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FLEXO Magazine : October 2009
www.flexography.org OCTOBER 2009 FLEXO 41 Relief variation of .004” Relief variation of .0001” .067” Plates .030” Plates .067in. plates to .030in. without the need to re-fingerprint and produce new separations. PLATEMAKING SPEED & CONSISTENCY Today 's digital .030in. plates are extremely easy to process. Handling ultra-thin plates is easier on the operators, as there is less weight. This helps reduce damage and makes the ergonomics of loading large plates into the equipment easier. Complete solvent processing of thin plates from exposure through detack takes a little less than an hour (depending on the equipment). One of the most frustrating aspects of traditional platemaking has been setting the back exposure and maintaining consistent relief depth. Many plates each year are rejected due to variation in the plate relief as a result of the variability of the back exposure or washout. With .030in. photopolymer plates, you wash the plate completely down to the PET backing. This means the usual floor variations seen with .067in. plates of +/- several thousandths of an inch are now just a few microns. This is good news for platemakers! For all intents and purposes, the relief is perfectly consistent at .023in. on every .030in. plate. REDUCED SHIPPING AND PACKAGING When switching from .067in. to .030in. plates, one elimi- nates about half of the finished plate weight. This is of tremen- dous benefit to companies that ship their plates. For example, using the online quotation* of UPS Co.'s next-day air service, a cost was calculated for shipping a box with seven plates 42in. by 60 in. in size from Chicago to Dallas. By simply reduc- ing the weight in changing from .067in. to .030in. plates, the quoted cost went from $191.85 to $138.70, a savings of $53.15 per shipment. In a year one would save $13,288 in ship- ping cost, based on just one shipment per business day, 50 weeks per year. Of course many companies ship much more than one job per day, so the savings would be even higher. (*Source: UPS.com June 1, 2009, Des Plaines IL to Irving TX, UPS Next Day Service, weight reduced from 54.2lbs to 30lbs in same-size box.) LESS DISTORTION AND CUPPING Due to less physical thickness of .030in. plates, they require about half the image elongation compensation of .067in. plates. Some types of work may not require any distortion at all. Another age-old problem is that of cupping. As thicker processed plates are mounted around cylinders, the solid images tend to distort, as the surface of the image stretches and pulls against the polymer beneath it. This happens more at the centers of solid images than at the edges. The result is that the plate edges poke outward, and the centers of im- ages depress down, forming the cup-like distortion. This is the reason why when operators set impression, the edges of the solids tend to print before the centers. More impression is needed to fully print solids and the long-term result can be shortened plate life, density variation, and over impression of fine details. Once again, thin is better. The .030in. plate in theory will always have less cupping distortion than the same material in .067in., resulting in more even and faster impres- sion setting with less long-term plate wear. BETTER FOR ECO-EFFICIENCY Another convincing benefit of thin plates is quite pertinent in today's market: sustainability. Thanks to the fact that thin- ner plates are made from less material and require less ma- terial and energy for processing, the calculated eco-efficiency benefits of .030in. plates as compared to .067in. are substan- tial. Based on data from the BASF Eco-Efficiency Analysis (EEA) published in the Nov. 2008 issue of FLEXO Magazine, we further calculate that using .030in. solvent processed plates would reduce global warming potential by an estimat- ed 32 percent along with an estimated 40 percent reduction in energy consumption. This benefit would hold true, accord- ing to the study, regardless if comparing to .067in. solvent or thermally processed plates. The reasons behind the figures are rather straight forward. Less polymer material results in less absorption of solvents in the wash, a shorter drying cycle, less packaging, and of course, less waste disposal at the end of the product life cycle. MAKING THE CONVERSION The leading concern with the use of .030in. plates is how to make the transition from thicker plates. If one owns presses, cylinders, and sleeves with an undercut for thicker plates, there may be tooling costs involved. The practicality of converting to .030in. plates really depends on the individual printer, so only general statements can be provided in this article. Printers are advised to meet with their plate, sleeve, tape, and press suppliers to discuss specific possibilities and the costs for implementation. In general, one must change to a larger diameter sleeve or cylinder to compensate for the thinner plate. To make up the difference, options include: FIGURE 2: A comparison of dot gain using a medium density cushion tape. FIGURE 3: Thinner plates result in more consistent washout and relief on, as compared to .067in. plates. TECHNOLOGIES & TECHNIQUES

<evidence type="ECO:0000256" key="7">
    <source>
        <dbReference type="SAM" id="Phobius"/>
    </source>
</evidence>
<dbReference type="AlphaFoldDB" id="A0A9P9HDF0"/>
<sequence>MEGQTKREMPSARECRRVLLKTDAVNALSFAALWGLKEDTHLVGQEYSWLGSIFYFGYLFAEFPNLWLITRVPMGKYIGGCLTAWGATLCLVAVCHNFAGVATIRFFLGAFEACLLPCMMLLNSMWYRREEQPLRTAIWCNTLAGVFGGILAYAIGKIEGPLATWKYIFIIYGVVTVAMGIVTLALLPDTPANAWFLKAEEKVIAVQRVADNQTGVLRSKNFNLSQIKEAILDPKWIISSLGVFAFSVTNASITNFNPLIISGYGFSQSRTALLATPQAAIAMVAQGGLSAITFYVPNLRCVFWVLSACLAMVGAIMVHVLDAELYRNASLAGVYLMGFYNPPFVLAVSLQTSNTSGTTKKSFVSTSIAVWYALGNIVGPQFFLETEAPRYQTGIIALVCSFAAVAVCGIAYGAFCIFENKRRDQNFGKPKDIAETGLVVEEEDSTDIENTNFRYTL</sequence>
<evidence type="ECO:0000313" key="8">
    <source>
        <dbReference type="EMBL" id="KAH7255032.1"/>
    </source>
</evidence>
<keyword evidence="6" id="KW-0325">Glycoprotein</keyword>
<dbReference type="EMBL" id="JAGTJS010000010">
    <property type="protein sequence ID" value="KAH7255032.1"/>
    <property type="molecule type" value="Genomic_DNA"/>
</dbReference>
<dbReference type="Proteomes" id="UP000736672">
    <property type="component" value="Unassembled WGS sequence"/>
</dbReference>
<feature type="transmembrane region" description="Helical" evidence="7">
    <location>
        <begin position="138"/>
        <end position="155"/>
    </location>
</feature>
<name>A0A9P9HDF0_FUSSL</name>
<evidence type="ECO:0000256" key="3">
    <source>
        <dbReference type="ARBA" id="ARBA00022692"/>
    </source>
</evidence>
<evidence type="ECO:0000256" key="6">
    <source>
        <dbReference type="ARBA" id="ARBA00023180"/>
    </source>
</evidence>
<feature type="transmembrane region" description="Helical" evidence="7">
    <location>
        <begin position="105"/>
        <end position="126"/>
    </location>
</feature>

Sustainable Fall 2009